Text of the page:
Sunday, March 3, 2013

Time Trial By Fire


The morning forecast called for 20+ mph winds with 30+ mph gusts. Combine that with the 30-some degree temp and I was pretty close to calling off my trip to the Wawawai Landing time trial race. But what the heck. It's the beginning of the road racing season and I've never done a time trial before.

During the drive on Hwy 195, every flag I saw looked like it was two minutes away from being shredded and the wind turbines were spinning like pin wheels blown upon by hyperactive five-year olds.

At Wawawai landing I was relieved to see the out part of the out-and-back time trial would be into the wind. Getting the hard part out of the way first suited me just fine. Then I could fly home to the finish. The route followed the Snake River in a southeast direction before turning back.

I signed up for men's masters 50+ category. Not that it made any difference since I was going to have my ass handed to me anyway. I just needed to know, once it was all over, who to see so they could hand it to me. My departure time was set for 11:25.

Trainers were set up and riders started warming up. Me, I stayed warm in the van. The symbolism associated with being in a van down by the river was not lost upon me.
A little after 11:00 I got on my bike and pedaled up and down the road for a while to warm up. I rolled up to the start a couple minutes before my time and checked in. Following instructions I put my front wheel on the white line. The official counted me down. With five seconds left a dark cloud covered the sun and the wind suddenly picked up. It was blowing right in my face. I took off as best as I could with the wind letting me know this wasn't going to be easy. I leaned over and braced myself for six miles of fighting the wind.

A quarter mile down the road and it was getting easy. I kept shifting up until I was in the top gear. I spun my pedals for all I was worth to make the most of it. Of course, I made it to the turnaround point in excellent time--just like everybody else since we had the wind with us.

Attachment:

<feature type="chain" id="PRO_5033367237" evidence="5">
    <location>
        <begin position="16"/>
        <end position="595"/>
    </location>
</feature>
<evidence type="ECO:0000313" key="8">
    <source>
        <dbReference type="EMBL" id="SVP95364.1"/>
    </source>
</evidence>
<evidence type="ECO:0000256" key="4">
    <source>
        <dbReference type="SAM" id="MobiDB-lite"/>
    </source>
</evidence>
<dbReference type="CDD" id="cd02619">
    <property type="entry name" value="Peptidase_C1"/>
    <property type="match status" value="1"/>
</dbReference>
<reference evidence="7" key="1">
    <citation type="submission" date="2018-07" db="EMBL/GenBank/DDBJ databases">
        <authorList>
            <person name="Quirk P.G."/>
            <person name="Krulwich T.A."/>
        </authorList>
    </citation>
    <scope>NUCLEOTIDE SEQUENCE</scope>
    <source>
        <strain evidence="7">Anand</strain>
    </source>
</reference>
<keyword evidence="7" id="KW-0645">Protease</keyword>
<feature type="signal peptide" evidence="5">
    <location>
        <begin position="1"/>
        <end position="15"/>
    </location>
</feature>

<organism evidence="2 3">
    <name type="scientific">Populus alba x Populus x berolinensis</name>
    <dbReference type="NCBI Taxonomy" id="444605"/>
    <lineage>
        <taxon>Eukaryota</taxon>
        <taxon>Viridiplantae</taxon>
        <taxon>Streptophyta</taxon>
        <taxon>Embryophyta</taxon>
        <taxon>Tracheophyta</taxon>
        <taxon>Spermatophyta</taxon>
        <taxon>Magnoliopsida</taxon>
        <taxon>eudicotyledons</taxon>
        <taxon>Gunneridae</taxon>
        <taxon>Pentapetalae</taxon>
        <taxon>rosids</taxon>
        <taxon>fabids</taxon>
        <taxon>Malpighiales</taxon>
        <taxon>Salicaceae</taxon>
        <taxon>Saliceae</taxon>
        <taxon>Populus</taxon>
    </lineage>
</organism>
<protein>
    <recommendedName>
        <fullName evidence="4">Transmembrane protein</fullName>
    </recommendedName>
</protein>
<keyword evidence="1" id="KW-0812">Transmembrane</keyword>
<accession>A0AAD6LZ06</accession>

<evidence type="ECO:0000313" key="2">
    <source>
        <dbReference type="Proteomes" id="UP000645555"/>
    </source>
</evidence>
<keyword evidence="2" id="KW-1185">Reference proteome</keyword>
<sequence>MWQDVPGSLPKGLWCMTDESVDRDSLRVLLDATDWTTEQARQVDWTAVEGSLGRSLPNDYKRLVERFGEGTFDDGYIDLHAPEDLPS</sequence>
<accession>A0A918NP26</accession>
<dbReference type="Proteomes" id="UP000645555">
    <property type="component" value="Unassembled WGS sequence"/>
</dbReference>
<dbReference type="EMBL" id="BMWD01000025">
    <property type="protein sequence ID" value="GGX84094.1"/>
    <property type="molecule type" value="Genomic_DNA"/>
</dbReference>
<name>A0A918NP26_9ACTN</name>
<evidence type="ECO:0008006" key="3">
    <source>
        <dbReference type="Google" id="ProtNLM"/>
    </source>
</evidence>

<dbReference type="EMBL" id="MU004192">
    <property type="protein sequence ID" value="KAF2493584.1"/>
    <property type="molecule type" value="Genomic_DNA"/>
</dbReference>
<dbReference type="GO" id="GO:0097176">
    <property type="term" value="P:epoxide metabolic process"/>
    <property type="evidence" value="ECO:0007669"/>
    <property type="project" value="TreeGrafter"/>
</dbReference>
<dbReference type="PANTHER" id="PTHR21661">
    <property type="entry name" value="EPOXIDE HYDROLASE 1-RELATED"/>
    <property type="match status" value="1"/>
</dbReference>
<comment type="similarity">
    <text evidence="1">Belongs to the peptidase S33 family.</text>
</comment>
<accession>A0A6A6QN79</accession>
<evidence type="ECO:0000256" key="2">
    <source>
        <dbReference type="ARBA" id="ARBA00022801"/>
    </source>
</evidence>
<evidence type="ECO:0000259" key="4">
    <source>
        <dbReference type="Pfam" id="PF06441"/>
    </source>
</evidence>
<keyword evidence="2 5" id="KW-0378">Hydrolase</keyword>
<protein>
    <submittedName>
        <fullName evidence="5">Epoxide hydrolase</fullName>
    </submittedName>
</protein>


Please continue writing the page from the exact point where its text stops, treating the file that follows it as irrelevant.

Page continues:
One word describes the ride back. Brutal. This was one of the strongest headwinds I've ever rode crawled through. It was on a par with two other bad ones I remember. Once on my morning commute I had to drop down to the bottom chain ring to get to work. And during a cross-state bike trip with Geoff, we were coming down from Rainy Pass and the wind was blowing up the Skagit Valley so hard we had to pedal to go downhill.

I shifted between to the top chain ring when the wind eased, which wasn't often, but mostly stayed on the middle ring. I was amazed at the guys who started behind me and rolled right on by like the wind wasn't a factor. My fortune changed with one kilometer to go and I was able to kick it into high gear and look good at the finish. Hence the smile on my face.
Photo by Bryan MacDonald
I had intended to do the hill climb race as well, but I had the start time wrong. Since it was later than I thought I wouldn't be home by the time I needed to be so I had to miss it.

5 comments:

John said...

What was your time? Do they have them posted somewhere?

John

Hank Greer said...

They have it posted. I did it in 42 minutes and change. About 28 of that was against the wind.

Anonymous said...

Hank, thanks for coming down and giving the TT a try. Some people love those conditions, and other people find them deplorable (like me). I hope you found a little bit of "fun" out there.

I'm still sorting out the finances, but it's looking like we raised over 1K for the http://www.davisphinneyfoundation.org/

Thanks again,

Ted

Anonymous said...

Hank, thanks for coming down and giving the TT a try. Some people love those conditions, and other people find them deplorable (like me). I hope you found a little bit of "fun" out there.

I'm still sorting out the finances, but it's looking like we raised over 1K for the http://www.davisphinneyfoundation.org/

Thanks again,

Ted

Hank Greer said...

Ted, as rough as it was, I still had a good time. Wish I could've stayed for the hill climb. Awesome job raising money for the foundation.

Hank